Next, it was time for the speckle spray, and holy moly, we were nervous about that. It requires a light touch and a puff-puff-puff spritz. Too heavy, and you’ll be re-sanding and re-painting. After warming the cans near the space heater (is that safe?) TBG announced, “OK, you’re doing the edges first!” Oh, sure, make me do it!
Beginning with the edges is the proper order of things, and starting with the smaller pieces seemed to be the smartest, and since I’m the shortest, I had the best vantage for edge work. Gang way!
Whether or not you have multiple pieces near one another, you get some over-spray onto the tops as you do the edges. This is expected and okay, but to minimize it on adjacent pieces, TBG held large sections of cardboard in between. When it came time for the tops, it was his turn because he had the height advantage there.
We were pleasantly surprised and relieved that our speckles came out very even. It needed time to dry, and we had worn our running clothes in order to go directly from there for wonderful stress relief.
After our run and a breakfeast, we were back to prepare the tops for the first pour. It was at that point I learned there were two pours. We only did one on the practice board, so I was delighted to learn it all had to be done twice. Anyhow, prepping for the pour involves creating tape dams around every edge and leveling with extreme care.
Mixing the two components requires careful measuring, timed mixing, troweling once it’s poured on the surface, then “chopping” with special brushes, then blow-torching a total of three times to release any air bubbles. There were a few tape-singes along the way, but no great conflagrations. After the third torching, you wait a bit, then peel off the tape to allow the epoxy to roll over the edges. With gloved hands, you work the goo into the crevices of the stone edge, and collect the excess to dispose of. This dripping process takes a very long time, and the wiping and smoothing must be repeated until it’s too tacky to manipulate.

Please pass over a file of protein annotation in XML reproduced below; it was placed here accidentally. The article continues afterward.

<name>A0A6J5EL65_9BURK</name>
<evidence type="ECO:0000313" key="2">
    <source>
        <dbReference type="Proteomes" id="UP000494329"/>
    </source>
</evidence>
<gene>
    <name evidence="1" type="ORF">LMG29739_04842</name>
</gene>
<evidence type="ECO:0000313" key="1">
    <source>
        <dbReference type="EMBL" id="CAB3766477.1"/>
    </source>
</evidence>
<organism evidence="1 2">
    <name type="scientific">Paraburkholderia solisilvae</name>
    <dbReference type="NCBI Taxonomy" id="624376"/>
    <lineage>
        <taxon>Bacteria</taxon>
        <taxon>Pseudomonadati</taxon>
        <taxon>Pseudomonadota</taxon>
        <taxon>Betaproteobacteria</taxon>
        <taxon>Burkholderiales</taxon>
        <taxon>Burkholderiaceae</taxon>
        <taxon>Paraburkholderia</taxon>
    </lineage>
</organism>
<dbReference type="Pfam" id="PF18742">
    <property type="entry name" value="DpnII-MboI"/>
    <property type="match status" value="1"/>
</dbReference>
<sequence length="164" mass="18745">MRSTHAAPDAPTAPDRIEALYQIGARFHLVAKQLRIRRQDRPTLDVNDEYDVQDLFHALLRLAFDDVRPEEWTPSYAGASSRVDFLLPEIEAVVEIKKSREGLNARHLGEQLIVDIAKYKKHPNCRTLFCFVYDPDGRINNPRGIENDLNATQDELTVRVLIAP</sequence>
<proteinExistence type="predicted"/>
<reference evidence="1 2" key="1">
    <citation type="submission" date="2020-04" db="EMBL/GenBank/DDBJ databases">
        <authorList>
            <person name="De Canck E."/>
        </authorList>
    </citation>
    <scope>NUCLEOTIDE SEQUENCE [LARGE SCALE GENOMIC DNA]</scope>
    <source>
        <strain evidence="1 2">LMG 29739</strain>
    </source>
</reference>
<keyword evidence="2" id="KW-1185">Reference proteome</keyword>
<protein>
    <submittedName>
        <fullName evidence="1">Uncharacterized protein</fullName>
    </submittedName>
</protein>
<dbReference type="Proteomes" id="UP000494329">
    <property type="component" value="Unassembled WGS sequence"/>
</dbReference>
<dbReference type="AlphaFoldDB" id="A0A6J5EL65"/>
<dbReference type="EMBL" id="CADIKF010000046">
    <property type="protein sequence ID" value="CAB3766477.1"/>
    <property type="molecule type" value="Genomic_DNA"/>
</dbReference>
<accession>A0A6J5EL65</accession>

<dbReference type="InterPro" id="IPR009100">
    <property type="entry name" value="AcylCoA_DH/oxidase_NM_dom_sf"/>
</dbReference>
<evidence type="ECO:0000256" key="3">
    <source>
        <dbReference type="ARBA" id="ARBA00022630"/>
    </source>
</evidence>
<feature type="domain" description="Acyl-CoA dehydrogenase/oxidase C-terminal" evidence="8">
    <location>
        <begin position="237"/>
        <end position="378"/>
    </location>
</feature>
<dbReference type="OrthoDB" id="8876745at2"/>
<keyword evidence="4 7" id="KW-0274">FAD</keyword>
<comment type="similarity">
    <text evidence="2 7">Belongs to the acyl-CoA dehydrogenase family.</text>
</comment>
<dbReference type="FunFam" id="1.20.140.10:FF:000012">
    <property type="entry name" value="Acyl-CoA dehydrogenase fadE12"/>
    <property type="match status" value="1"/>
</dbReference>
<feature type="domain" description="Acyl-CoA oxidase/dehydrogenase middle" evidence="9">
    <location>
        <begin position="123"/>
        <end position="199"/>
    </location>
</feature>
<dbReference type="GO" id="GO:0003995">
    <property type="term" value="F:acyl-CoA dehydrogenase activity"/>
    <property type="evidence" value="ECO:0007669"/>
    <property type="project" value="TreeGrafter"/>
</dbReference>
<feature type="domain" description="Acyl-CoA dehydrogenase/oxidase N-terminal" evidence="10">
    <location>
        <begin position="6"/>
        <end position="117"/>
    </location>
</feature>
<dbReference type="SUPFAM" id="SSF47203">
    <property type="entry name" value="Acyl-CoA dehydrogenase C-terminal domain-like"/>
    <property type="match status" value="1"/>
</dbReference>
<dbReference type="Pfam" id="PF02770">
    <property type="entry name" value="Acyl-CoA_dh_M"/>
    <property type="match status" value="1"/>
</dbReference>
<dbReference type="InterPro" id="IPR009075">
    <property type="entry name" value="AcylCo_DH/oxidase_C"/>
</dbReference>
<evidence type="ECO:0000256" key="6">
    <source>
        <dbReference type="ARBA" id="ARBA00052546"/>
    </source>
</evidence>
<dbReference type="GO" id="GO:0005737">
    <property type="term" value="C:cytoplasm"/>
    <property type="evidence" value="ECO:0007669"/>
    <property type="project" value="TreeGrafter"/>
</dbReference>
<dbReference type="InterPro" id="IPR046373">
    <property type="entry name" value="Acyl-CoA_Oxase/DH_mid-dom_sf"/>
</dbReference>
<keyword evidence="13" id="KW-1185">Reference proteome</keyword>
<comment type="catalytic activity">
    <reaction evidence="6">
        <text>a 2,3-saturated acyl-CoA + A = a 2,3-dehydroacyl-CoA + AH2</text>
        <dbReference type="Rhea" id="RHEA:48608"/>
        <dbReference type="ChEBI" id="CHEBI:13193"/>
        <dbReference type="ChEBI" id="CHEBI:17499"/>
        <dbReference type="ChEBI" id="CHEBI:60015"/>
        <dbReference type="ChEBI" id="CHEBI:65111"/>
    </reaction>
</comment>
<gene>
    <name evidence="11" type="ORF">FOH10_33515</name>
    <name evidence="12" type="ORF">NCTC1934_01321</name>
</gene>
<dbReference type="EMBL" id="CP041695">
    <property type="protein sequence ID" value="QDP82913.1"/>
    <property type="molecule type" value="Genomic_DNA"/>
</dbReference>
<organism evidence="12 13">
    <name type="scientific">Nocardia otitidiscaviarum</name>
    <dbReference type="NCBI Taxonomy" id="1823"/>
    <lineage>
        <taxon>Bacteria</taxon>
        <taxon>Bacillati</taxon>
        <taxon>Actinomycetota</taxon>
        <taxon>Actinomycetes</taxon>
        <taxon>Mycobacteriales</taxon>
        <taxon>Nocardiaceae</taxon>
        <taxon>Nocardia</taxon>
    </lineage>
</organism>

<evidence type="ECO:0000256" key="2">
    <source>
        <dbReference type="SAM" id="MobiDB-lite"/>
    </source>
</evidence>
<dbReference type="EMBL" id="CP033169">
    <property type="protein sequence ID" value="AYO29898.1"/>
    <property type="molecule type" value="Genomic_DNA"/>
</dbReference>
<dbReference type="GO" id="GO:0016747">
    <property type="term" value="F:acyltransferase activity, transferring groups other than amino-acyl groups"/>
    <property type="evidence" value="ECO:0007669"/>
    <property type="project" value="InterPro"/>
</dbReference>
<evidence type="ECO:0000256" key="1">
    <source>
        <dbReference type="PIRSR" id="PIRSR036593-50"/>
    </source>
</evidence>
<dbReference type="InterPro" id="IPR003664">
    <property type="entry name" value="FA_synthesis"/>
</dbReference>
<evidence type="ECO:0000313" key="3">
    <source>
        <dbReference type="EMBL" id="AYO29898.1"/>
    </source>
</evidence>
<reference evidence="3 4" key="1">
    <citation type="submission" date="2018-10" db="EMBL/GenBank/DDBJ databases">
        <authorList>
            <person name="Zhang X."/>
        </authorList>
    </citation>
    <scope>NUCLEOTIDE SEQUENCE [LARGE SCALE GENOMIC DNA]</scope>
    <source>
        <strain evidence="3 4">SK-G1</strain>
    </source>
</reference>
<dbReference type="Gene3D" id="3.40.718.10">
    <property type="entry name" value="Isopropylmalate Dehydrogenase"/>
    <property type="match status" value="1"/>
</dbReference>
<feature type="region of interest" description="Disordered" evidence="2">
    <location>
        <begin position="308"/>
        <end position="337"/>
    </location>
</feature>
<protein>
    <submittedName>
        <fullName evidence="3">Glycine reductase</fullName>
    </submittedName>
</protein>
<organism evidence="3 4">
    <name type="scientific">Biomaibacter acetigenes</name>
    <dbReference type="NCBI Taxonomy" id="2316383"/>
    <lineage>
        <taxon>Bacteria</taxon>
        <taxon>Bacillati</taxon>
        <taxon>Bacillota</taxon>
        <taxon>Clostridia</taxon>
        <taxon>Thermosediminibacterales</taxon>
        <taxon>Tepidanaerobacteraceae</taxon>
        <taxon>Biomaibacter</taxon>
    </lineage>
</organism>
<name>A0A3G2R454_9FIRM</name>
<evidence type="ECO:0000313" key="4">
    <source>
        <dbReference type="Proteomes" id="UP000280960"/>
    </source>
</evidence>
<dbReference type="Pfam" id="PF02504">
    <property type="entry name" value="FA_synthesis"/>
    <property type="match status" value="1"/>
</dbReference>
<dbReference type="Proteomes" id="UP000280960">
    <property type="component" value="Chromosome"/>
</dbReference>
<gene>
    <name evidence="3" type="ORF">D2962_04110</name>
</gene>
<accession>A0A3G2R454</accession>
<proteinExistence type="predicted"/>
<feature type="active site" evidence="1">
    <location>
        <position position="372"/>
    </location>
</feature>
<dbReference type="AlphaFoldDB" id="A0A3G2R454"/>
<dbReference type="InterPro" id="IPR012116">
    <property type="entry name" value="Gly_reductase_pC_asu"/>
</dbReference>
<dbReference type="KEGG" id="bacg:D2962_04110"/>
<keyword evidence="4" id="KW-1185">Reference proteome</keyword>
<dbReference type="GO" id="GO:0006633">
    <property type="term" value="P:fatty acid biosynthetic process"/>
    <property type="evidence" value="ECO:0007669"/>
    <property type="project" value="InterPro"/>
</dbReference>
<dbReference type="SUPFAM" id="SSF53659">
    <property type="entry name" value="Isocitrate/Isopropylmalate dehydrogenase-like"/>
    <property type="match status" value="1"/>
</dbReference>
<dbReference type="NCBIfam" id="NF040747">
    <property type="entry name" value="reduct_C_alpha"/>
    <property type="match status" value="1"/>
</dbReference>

Much settling and leveling will occur on its own, and two days later we were back to start the second pour. The epoxy had dried to a crystal-clear, mirrored surface, and it was mesmerizing. Too bad because you then take very fine-grit sandpaper to it and scuff it all up. It looks ruined at that point, but you need to prepare the surface to accept a second bond, and that means you sand, wipe with 90% alcohol, repeat the taping and leveling, and do another epoxy pour as described above. In another few days it was time for the top coat. You can leave it after the second pour if you prefer the glass-like finish. It was very hard to once again scuff up that perfect surface we’d worked so hard to create — twice — but we wanted a matte finish. One of the reasons is evident in the above photo that shows the sun pouring through the southern windows, and you can imagine the blinding glare a mirrored finish would cause, and trying to keep something perfectly shiny in a kitchen wasn’t on my list of happy things. We both needed and cursed the natural light as we worked.